Understanding Veterinary ConcernsUnderstanding Veterinary Concerns


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Understanding Veterinary Concerns

After my animal started having problems with their health, I knew that I wanted to do everything in my power to make things right. I dropped everything, started focusing on making things better, and took them straight to the veterinarian. They were really helpful, and within a few hours we knew exactly what was wrong. It was really cool to see just how much better our pets were behaving after veterinary care, and I knew it was because of our attention to the little things. Check out this blog for fantastic information on veterinary concerns and overall animal wellness. You won't regret it.

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Three Ways To Prepare Your Bird For A Visit To The Vet

Birds, like any other pet, should be seen at a veterinarian's office or animal clinic for regular checkups and routine care. Preparing your bird for a visit can help to reduce stress and anxiety for both you and your feathered friend. Here are a few things you can to to make vet visits go smoothly.

Practice With A Pet Carrier

Your bird may be very comfortable with his or her own cage, but traveling in a pet carrier can be a new and possibly stressful prospect. Practice taking your pet on short trips in a pet carrier to make it easier to go to the veterinarian when it's necessary. Line the pet carrier with the same paper or coverings you use to line the cage, and place the carrier on a table near the cage. Use a few treats to entice the bird to enter the carrier, and once he or she is inside, leave the door open for a few minutes. This can help to establish trust. When it's time to close the door, talk to your bird as you head to your car. Spending time inside the carrier and inside the car will make the experience of traveling to the vet seem a bit more routine.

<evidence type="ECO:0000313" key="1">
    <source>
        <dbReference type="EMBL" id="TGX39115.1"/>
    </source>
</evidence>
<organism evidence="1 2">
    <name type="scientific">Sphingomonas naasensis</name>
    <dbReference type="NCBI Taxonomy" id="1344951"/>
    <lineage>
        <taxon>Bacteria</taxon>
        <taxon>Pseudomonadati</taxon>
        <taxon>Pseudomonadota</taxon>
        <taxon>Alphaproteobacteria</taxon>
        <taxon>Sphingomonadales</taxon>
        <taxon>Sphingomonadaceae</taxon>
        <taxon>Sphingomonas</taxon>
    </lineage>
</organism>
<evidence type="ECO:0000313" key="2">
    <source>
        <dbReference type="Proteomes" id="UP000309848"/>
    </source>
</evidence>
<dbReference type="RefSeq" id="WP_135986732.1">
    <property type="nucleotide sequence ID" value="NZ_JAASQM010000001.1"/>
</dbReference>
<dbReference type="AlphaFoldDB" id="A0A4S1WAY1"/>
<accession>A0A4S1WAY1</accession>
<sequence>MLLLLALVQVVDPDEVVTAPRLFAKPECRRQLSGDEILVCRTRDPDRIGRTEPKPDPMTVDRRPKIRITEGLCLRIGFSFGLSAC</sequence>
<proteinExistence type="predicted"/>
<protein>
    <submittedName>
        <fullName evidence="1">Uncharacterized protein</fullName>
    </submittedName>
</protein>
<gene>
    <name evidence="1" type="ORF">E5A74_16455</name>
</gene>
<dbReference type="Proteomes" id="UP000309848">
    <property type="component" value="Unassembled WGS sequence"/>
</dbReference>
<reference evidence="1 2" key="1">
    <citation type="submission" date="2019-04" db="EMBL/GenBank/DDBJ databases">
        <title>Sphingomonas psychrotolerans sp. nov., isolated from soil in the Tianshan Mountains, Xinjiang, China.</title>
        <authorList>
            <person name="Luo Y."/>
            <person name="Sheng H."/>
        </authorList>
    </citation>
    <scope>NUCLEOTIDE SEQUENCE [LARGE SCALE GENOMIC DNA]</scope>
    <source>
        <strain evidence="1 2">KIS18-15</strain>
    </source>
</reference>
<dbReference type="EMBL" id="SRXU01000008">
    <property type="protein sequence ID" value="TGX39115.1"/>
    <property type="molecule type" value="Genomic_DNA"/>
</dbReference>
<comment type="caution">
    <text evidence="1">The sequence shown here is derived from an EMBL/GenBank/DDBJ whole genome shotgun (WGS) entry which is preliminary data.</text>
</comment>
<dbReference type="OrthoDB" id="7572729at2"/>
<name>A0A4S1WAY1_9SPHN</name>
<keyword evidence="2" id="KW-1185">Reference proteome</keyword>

Wrap Your Bird In A Towel

When at home, your bird may be free to walk or fly around the house. However, at the vet's office, the bird may need to be restrained to do a proper examination. This sometimes involves wrapping the bird in a small towel, and the experience may be unusual unless you've tried it at home. Set aside time each week to practice wrapping your bird in a towel so he or she gets used to this sensation. Use a small, thin towel that won't make the bird overheat, and use a loose grip to prevent injuries. You may want to ask your veterinarian for advice on how to handle your bird in a towel so you can mimic the same technique the vet uses at home.

Reassure To Your Bird

Simply talking to your bird in a calm, welcoming tone can help to calm him or her while at a vet's office, such as Clovis Veterinary Hospital P A. Take the time to explain just how much you care about your bird, and reassure him or her that everything is going well. Be sure to stay within your bird's line of sight, as it has been found that birds can identify humans from sight. Knowing that you are in the exam room can provide a calming presence.

If your bird consistently has problems during vet visits, consider scheduling appointments at the beginning or end of the day. These times can sometimes mean that there are fewer people in the office, which can help to create a less stressful environment.